“Oh, so You want to cite the Scriptures, do You,” thought the devil. “I can do that too! If you are the Son of God, throw Yourself down, for it is written, ‘He will command His angels concerning you,’ and ‘On their hands they will bear you up, lest you strike your foot against a stone.’ Then the Father will prove His love for You! Then You can know this suffering isn’t for nothing!” Again Jesus replied with Scripture, “You shall not put the Lord your God to the test.” God’s love for us is clear in His Word. He does not need to prove it on our terms, or bail us out if we do something foolish.
Then the devil got right to the heart of the matter. “So You’ve come here to reign, have You? All the kingdoms of the world and their glory are at my fingertips. They can all be Yours! All these I will give You, if You will fall down and worship me. No need to struggle, no need to be hungry, no need to suffer!” Jesus, even in His weakened state, had heard enough. “Be gone, Satan! For it is written, ‘You shall worship the Lord your God and Him only shall you serve.’” Forty days into a fast, out in the wilderness, terrible anguish and affliction looming in front of Him, and Jesus said: “I choose suffering.”
Only He could have done this. You and I don’t have the will or the strength. It isn’t that we always choose the easy path. There are plenty of examples of people choosing the hard road. A soldier exposes himself to enemy fire to save his friend. A wife cares for her ailing husband or a husband for his ailing wife. An employee stands up to an unethical boss. A young man or a young woman says “no” even when they know they will be ridiculed for it.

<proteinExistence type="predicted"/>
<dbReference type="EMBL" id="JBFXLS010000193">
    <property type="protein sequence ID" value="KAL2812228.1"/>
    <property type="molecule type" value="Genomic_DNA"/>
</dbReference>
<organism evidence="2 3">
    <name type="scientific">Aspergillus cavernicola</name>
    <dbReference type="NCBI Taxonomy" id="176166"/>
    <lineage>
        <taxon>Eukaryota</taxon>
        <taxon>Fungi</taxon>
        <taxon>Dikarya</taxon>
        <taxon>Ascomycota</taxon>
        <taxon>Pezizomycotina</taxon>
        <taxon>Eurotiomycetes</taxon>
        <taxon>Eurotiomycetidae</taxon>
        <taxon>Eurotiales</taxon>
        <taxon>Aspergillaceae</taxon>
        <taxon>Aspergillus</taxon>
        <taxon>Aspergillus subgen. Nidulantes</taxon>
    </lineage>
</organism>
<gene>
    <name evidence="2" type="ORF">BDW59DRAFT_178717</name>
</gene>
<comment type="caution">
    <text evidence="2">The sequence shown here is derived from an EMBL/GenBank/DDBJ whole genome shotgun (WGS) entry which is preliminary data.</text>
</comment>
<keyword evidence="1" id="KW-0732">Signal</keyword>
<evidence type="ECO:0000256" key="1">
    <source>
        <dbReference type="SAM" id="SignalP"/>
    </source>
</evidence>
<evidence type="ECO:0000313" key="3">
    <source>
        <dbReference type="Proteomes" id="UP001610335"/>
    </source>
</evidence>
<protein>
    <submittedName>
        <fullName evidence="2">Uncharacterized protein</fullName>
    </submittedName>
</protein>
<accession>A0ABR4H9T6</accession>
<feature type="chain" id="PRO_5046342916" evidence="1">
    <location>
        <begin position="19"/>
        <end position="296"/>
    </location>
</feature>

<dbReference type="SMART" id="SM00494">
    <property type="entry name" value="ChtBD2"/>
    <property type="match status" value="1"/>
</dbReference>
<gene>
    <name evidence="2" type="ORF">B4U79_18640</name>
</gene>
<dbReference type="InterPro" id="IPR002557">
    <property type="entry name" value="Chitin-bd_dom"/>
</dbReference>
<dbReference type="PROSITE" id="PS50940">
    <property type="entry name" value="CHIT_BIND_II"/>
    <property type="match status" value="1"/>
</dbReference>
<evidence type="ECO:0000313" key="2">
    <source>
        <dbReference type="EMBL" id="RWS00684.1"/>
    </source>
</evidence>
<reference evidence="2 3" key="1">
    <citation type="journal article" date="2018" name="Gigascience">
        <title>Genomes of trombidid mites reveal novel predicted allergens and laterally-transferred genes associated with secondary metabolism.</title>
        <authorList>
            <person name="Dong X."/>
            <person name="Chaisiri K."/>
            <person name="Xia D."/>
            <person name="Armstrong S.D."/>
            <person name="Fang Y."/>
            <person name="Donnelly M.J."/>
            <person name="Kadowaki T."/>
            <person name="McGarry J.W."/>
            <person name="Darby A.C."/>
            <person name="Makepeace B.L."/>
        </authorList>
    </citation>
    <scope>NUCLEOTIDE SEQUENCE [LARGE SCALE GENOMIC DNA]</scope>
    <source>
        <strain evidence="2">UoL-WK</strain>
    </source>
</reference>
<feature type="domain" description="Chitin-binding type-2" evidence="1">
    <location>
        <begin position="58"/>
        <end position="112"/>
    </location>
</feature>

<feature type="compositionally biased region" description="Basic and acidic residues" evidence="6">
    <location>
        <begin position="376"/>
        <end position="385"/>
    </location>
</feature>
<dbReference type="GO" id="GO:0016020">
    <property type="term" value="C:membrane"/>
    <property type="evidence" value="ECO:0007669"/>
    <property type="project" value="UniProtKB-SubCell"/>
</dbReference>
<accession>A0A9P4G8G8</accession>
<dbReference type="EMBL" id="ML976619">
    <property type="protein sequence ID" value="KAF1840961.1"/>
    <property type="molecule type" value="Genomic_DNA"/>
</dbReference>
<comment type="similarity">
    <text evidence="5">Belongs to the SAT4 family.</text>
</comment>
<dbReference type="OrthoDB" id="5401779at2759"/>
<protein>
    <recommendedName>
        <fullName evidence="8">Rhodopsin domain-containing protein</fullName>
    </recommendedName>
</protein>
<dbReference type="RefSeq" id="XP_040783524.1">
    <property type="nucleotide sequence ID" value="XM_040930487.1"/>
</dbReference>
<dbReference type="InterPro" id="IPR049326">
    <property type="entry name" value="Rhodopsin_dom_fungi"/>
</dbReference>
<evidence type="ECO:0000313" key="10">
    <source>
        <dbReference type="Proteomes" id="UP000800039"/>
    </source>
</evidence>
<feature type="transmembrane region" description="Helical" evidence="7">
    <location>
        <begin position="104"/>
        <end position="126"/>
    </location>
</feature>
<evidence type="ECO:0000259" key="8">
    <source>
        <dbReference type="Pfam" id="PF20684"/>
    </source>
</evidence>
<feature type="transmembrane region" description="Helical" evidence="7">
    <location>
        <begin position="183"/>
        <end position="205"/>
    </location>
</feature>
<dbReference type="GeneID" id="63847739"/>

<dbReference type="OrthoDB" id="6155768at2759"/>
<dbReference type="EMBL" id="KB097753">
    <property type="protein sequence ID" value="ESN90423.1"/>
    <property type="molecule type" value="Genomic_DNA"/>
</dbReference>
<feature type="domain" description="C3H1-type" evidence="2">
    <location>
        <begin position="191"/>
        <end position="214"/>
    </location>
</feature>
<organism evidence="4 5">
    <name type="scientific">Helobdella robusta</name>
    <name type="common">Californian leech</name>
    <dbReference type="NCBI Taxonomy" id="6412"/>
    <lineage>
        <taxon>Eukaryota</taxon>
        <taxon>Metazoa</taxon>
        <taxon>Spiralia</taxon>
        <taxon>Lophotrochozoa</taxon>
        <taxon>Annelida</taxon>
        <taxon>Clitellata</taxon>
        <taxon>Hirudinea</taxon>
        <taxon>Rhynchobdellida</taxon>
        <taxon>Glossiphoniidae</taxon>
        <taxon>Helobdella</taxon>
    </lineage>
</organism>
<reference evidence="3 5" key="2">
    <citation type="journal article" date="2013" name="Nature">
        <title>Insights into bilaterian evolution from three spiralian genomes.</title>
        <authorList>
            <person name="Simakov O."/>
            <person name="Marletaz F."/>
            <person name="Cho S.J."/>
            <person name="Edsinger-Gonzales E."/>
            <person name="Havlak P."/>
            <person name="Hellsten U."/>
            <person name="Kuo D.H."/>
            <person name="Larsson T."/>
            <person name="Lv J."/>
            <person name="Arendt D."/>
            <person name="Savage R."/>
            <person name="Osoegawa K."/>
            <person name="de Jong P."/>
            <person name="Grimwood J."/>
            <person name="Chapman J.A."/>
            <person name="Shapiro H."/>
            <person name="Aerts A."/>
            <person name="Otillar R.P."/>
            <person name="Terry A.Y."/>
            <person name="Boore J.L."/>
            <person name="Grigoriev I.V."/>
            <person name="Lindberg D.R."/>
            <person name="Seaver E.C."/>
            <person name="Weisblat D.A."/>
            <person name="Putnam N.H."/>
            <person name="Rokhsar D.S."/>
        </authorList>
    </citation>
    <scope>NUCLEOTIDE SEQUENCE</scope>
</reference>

But none of us would make the choice Jesus did. He chose intense suffering, the fires of hell, and death for the very people who sinned against Him. Many of them were glad to see Him die. Even while He hung on the cross, they mocked Him. St. Paul writes that “one will scarcely die for a righteous person—though perhaps for a good person one would dare even to die—but God shows his love for us in that while we were still sinners, Christ died for us” (Rom. 5:7-8). Paul goes on to say that we were all Jesus’ enemies; we were all against Him by nature (v. 10). And He suffered and died for us.
If we saw a future like that laid out before us, we wouldn’t go another step forward. We would turn the stones into bread. We would throw ourselves down from the temple. We would bow to the devil. We would do what was in our own best interest, and our track record proves it.
Often we have chosen to feed our hunger for the things of this life—more things, nicer things, newer things—all of them things that are temporary and will pass away. We have “put God to the test” by throwing ourselves into one sinful situation after another. We knew what we were doing was wrong, but we did it anyway. And we have bowed down to the devil by valuing glory in the world more than grace in the Word, by caring about the future of our own making more than the blessings prepared for us by our heavenly Father. When we should have said, “Be gone, Satan!” we said, “I like what I’m hearing. Stick around a while. Tell me more!”